Ask Chuck: How can I ever afford a home?
I am 25, live in a hot housing market, and feel squeezed by rising rents. I can't see any way that I could ever buy a home! I need a plan and some hope.
Sick of Paying Rent
Dear Sick of Paying Rent,
We are in a very unique time when millions of renters are motivated to buy a home but feel trapped. Hopefully, this will not last too much longer. In the meantime, there are steps you should be taking now.
The refinancing boom
There was a refinance boom during Covid-19. Mortgage rates fell dramatically, and 14 million mortgages were refinanced. A 30-year mortgage fell to 2.65% in early January 2021, which allowed average homeowners to decrease monthly payments by $220. Others took advantage of 15-year mortgages, which dropped to 2.16%. Although monthly payments increased, these borrowers were motivated to save tens of thousands of dollars in interest while building equity faster than a 30-year mortgage.
Those desiring to buy a home today are struggling to find what they want because many homeowners do not want to sell. Mortgage rates are near 7%, and home prices are still high. These are disincentives.
According to Market Watch, “The mortgage refinancing boom is over, but its impact will be seen for decades to come,” said Andrew Haughwout, director of household and public policy research at the NY Fed.
- Home prices are 36% higher than they were pre-pandemic.
- Sales of previously owned homes fell 22% year-over-year in March.
- New home sales jumped 9.6%.
- Mortgage originations (including refinancing) fell to the lowest level since 2014.
- Rates rose from 2.68% in 2020 to 6.9% in 2022 — a rise not seen since the early 1980s.
Research shows that the refi boom of 2020-2021 differed from booms in 2003 and 2013 in three specific ways: interest rates were historically low, home equity was at an all-time high, and the rebound in rates was historically steep.
Count the costs
When calculating the ability to buy, do not forget to add in the costs of property taxes, insurance, utilities, and HOA fees, along with emergency funds for maintenance and repairs. Consider additional costs for landscaping, furniture, window coverings, and décor. Take into account future expenses: childcare, private education, braces, pets, college, vehicles, weddings, continued inflation, and unexpected costs, like caring for a family member or a loss of income. Depending on the climate, you may have expenses for snow removal, tree maintenance, and after-storm care. Will there be greater transportation costs? Needs arise out of the blue.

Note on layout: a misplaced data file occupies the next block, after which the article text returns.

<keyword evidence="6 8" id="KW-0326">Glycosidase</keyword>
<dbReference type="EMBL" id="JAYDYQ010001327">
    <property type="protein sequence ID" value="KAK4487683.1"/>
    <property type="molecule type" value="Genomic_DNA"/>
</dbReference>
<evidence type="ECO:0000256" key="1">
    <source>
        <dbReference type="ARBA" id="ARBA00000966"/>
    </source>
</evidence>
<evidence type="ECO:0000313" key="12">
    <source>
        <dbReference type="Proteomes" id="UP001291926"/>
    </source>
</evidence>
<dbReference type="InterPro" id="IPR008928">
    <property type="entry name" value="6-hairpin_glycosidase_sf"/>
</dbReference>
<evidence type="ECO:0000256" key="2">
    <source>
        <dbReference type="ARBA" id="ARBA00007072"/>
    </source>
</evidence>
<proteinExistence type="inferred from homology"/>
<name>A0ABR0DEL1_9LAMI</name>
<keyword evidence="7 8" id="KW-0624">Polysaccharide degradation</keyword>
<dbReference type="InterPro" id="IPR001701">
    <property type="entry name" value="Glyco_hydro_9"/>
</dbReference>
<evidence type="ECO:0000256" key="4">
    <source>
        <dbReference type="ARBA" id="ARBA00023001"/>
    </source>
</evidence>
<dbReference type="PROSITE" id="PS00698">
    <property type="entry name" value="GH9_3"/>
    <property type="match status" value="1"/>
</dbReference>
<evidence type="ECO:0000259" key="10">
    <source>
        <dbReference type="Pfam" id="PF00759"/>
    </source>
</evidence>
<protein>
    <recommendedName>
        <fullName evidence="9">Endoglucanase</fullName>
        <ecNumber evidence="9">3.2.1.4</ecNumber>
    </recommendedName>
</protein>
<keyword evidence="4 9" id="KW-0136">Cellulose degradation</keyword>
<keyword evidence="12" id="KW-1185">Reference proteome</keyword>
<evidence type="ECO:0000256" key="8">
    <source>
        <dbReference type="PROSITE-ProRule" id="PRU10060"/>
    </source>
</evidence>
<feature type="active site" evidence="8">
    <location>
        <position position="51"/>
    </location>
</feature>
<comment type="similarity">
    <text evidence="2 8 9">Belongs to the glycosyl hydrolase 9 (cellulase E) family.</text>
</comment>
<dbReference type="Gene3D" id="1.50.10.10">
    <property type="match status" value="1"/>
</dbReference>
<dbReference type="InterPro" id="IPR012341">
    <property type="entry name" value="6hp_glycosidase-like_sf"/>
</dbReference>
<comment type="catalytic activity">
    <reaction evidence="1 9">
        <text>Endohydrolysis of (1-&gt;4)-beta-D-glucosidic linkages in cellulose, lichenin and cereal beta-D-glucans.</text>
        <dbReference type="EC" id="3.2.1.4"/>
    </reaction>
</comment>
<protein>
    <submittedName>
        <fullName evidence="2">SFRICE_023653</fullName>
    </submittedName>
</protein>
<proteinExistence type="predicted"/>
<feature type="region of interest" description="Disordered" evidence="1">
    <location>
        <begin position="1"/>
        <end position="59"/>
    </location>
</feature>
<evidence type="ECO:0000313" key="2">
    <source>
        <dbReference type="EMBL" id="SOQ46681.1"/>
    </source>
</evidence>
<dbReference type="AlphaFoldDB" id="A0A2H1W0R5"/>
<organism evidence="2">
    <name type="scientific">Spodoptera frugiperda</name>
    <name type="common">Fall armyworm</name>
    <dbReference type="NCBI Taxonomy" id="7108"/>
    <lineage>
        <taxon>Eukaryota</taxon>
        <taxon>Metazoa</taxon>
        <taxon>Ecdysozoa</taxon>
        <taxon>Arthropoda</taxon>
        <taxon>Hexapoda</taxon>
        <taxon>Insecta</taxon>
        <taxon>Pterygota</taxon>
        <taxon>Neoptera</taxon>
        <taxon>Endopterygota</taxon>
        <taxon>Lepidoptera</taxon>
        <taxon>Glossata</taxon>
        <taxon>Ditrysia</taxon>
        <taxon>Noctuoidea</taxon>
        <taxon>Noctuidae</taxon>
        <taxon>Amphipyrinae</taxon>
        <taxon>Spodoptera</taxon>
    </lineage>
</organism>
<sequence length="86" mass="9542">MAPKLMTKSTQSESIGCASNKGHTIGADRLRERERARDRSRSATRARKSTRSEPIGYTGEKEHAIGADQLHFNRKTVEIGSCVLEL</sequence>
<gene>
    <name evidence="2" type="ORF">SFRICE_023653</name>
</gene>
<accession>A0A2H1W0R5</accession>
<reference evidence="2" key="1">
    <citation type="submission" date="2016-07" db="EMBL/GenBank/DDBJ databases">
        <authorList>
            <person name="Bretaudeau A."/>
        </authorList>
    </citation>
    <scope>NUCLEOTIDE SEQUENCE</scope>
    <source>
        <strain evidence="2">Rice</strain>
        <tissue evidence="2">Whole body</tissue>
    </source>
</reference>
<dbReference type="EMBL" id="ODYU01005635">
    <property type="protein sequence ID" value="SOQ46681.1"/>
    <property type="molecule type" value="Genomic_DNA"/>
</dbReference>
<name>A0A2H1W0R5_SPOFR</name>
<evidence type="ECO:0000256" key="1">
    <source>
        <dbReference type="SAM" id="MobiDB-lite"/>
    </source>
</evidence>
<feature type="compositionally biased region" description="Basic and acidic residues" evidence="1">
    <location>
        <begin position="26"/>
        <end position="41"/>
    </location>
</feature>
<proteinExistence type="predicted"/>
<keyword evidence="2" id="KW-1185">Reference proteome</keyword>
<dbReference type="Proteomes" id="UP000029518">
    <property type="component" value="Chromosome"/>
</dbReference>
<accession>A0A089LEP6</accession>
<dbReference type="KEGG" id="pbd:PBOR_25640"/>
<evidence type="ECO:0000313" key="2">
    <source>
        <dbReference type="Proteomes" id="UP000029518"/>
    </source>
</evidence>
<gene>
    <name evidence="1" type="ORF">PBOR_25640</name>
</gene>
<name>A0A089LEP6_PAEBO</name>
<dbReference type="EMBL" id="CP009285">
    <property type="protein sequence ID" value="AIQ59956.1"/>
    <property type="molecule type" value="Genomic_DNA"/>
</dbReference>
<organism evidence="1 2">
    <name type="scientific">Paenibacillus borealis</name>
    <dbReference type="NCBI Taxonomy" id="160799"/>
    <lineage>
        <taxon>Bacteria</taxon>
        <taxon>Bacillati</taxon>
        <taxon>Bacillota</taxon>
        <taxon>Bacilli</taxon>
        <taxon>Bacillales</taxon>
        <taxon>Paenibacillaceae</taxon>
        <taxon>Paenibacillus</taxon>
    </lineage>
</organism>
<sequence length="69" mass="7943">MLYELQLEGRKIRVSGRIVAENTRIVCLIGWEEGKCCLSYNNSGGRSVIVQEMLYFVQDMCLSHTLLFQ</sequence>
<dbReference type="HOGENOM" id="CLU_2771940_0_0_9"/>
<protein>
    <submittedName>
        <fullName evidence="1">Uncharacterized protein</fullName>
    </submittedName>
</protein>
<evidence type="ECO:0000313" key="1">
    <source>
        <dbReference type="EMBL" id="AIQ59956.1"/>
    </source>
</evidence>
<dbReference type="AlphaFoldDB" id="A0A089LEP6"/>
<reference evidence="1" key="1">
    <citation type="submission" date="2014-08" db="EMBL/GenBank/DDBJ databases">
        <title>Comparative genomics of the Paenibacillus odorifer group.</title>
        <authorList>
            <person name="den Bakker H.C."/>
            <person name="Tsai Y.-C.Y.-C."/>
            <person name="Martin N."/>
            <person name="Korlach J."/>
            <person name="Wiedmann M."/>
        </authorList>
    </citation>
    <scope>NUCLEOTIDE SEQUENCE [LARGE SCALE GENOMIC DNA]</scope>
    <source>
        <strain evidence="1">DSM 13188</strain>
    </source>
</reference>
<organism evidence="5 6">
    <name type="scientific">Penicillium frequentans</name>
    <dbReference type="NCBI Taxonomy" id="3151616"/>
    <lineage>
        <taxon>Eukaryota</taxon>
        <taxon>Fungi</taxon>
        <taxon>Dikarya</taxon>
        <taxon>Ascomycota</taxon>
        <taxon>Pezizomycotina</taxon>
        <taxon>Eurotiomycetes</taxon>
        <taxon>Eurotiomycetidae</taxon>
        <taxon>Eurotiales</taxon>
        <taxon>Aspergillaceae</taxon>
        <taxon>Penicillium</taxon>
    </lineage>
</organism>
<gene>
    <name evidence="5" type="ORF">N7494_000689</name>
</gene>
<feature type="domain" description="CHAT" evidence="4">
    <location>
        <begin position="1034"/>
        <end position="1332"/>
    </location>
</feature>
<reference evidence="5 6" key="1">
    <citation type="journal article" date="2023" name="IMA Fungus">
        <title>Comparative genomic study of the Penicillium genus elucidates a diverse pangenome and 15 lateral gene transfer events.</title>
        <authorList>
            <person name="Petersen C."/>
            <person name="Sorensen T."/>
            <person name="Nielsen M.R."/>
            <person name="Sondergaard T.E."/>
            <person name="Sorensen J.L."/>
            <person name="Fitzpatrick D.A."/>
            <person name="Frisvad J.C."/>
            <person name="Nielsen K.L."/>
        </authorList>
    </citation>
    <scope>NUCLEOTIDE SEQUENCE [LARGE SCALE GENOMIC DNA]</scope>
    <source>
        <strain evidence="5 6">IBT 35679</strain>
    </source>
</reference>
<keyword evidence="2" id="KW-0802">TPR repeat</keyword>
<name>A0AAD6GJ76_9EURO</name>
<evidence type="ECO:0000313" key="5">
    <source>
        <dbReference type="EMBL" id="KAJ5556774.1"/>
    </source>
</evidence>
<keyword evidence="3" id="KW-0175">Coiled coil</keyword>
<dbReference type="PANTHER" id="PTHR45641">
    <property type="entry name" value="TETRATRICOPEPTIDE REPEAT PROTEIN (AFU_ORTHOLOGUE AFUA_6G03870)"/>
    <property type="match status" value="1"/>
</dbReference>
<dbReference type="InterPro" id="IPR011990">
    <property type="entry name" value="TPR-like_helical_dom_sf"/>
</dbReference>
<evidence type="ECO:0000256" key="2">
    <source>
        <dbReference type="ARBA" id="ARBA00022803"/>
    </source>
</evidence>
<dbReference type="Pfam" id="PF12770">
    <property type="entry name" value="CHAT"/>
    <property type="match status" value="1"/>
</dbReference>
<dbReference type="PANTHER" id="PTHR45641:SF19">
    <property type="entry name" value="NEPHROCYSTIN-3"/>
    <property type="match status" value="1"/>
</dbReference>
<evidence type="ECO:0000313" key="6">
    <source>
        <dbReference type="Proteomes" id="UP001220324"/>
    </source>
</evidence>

Experts recommend the 28/36 rule when buying a home:
- Mortgage payments should not exceed 28% of your total monthly gross income.
- Total debt payments should not exceed 36% of total monthly income.
If you are married, I recommend buying a house based on the lower of the two salaries because that provides flexibility in the use of a spouse’s income for greater saving, investing, or future goals. It also provides some protection in the event of job loss or if one of you chooses to pause your career.
Start now; prepare to buy when the market changes
First, you should begin now to save for a down payment:
- Move in with family or friends.
- Find someone with a garage apartment or guest house. See if they are willing to trade lawn care, maintenance, or renovations for rent.
- Rent or buy a tiny home, camper, or RV for temporary living.
- Set specific goals for when you would like to purchase a home.
- Living like you are poor is a helpful strategy.
- Talk to your parents to see if they might be interested in helping you with a down payment.
Next, be patient as you watch for mortgage rates to drop and more home inventory to come on the market in your area. When you think you are ready to buy, create a budget with a proposed mortgage payment. Include all expenses you may encounter. Do not fudge. It is wise to buy in a price range that keeps your expenses in a similar range as your rental costs, if possible. Buying too much house impacts saving for retirement, paying off debt, traveling, and the freedom to give as the Lord directs. It can create stress that affects your marriage and career. Just because you qualify for a more expensive home does not mean you should buy one!
Praise God for the place you live now. There are many benefits to renting that are not available to homeowners. Remember to number your days, for we are all just passing through. Steward wisely and live intentionally with your “future home” in mind. Our hope is in the life to come, not in this one.
If credit card debt is a concern, Christian Credit Counselors is a trusted source of support. Getting out of debt can certainly help with your goal of home ownership. Reach out to them today; they may greatly benefit you.
Chuck Bentley is CEO of Crown Financial Ministries, a global Christian ministry, founded by the late Larry Burkett. He is the host of a daily radio broadcast, My MoneyLife, featured on more than 1,000 Christian Music and Talk stations in the U.S., and author of his most recent book, Economic Evidence for God?. Be sure to follow Crown on Facebook.